Proposed 2018 Budget Slashes Coast Guard Funding to Pay for Immigration Enforcement
By Sylvia Longmire
Contributor, In Homeland Security
Every year, the president and his staff must prepare a budget proposal for Congress to review that usually represents a delicate funding balancing act between hundreds of agencies and projects. Numbers go up and down each year, some with more predictability than others, but President Trump’s proposal to slash the U.S. Coast Guard’s funding—along with that of other homeland security-related agencies—to pay for a border wall and immigration enforcement is causing significant concern. Specifically, many government officials worry the deep cuts will profoundly diminish national security.
According to a CNN report, the plan is to boost the Department of Homeland Security’s (DHS) total budget by 6 percent, up to $43.8 billion. That boost would be partially offset by a $1.3 billion cut to the Coast Guard’s $9 billion annual operating budget—a full 14 percent reduction. The Washington Post reported that the rest of the boost would be paid for with Transportation Security Agency (TSA) and Federal Emergency Management Agency (FEMA) budget reductions of about 11 percent each to $4.5 billion and $3.6 billion, respectively.
Negative Reactions to Coast Guard Cuts
Several government officials are reacting very strongly to the proposed budget changes. Rep. Duncan Hunter (CA-R) wrote to Trump in a letter, “Such a drastic reduction in Coast Guard funding would not only diminish the Coast Guard’s standing and mission,” and that it “would severely undermine US national security.” Hunter’s chief of staff, Joe Kasper, told CNN, “A cut to the Coast Guard of $1.3 billion will effectively paralyze the service and create unnecessary risk and exposures to the homeland.” Retired Coast Guard Cdr. Stephen Flynn said, “To cut one to pay for the other makes no sense.”
Many Americans associate border security with the U.S. Border Patrol and Customs and Border Protection. However, our borders technically extend several miles out to sea. Specifically, the National Oceanic and Atmospheric Administration’s (NOAA) Office of Coast Survey depicts on its nautical charts the U.S. territorial sea (12 nautical miles), contiguous zone (24nm), and exclusive economic zone (200nm, plus maritime boundaries with adjacent/opposite countries). The Coast Guard is responsible for monitoring and securing these areas. A source from the agency explained to CNN that the Coast Guard’s annual seizures at sea amount to more than three times the quantity of cocaine seized at U.S. borders and within the country combined.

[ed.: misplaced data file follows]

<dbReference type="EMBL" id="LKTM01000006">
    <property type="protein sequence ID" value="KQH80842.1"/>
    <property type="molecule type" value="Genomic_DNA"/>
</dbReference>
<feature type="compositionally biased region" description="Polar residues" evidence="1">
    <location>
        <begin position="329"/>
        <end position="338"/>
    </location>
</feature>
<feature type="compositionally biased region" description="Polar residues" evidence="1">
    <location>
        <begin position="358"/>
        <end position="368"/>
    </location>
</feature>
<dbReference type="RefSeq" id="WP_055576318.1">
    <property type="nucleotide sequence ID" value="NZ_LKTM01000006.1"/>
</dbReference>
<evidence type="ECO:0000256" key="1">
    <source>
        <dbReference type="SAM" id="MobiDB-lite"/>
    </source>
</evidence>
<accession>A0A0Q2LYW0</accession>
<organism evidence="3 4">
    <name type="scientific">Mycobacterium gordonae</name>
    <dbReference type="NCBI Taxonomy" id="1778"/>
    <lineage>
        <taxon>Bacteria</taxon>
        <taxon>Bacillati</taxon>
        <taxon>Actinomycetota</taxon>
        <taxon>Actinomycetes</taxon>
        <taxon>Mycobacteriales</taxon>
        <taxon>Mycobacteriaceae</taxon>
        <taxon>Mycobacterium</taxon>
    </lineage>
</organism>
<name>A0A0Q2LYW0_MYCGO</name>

Coast Guard’s Role in Drug Smuggling Prevention
Few people have a full understanding of the critical relationship the U.S. Coast Guard maintains with Central American governments, particularly in the realm of interdicting multi-ton loads of illegal drugs being hauled north off the Central American Pacific coast in drug submarines. In July 2015, the Coast Guard Cutter Stratton intercepted the 40-foot “self-propelled semi-submersible” in the Pacific Ocean 200 miles south of Mexico, arrested four alleged smugglers, and seized 275 bales of cocaine worth $181 million. It was the biggest bust of its kind in agency history. In fiscal year 2016, the Coast Guard interdicted six drug subs and recovered 416,000 pounds of cocaine in 260 additional drug interdictions, valued at $5.6 billion.
The budget proposal is likely to meet fierce opposition in Washington. However, political roadblocks and lack of rationale have not typically played into President Trump’s decision making since he took office. He has placed much faith in the Republican majority in Congress to support his Cabinet picks and executive orders. However, the allocation of billions of dollars when it comes to budget approval time has an impact on many congressional districts. Senate Appropriations Chairman Thad Cochran is a Republican from Mississippi, where the Coast Guard’s cutters are built. His office said in a statement, “Any proposals to reduce support for the Coast Guard will receive careful scrutiny in Congress.”
About the Author
Sylvia Longmire is a former officer and Special Agent with the Air Force Office of Special Investigations and worked for four years as a Senior Intelligence Analyst for the California State Threat Assessment Center, specializing in southwest border violence and Mexico’s drug war. She received her Master’s degree from the University of South Florida in Latin American and Caribbean Studies, and she is an award-winning writer and contributing editor for various media outlets.
Ms. Longmire has consulted for the producers of the History Channel and National Geographic Channel, and is regularly interviewed by national, international, and local media outlets for her knowledge and expertise on drug war and border security issues. She is the author of Cartel and Border Insecurity, both nominated for literary awards, and she has written for numerous peer-reviewed academic journals and online publications.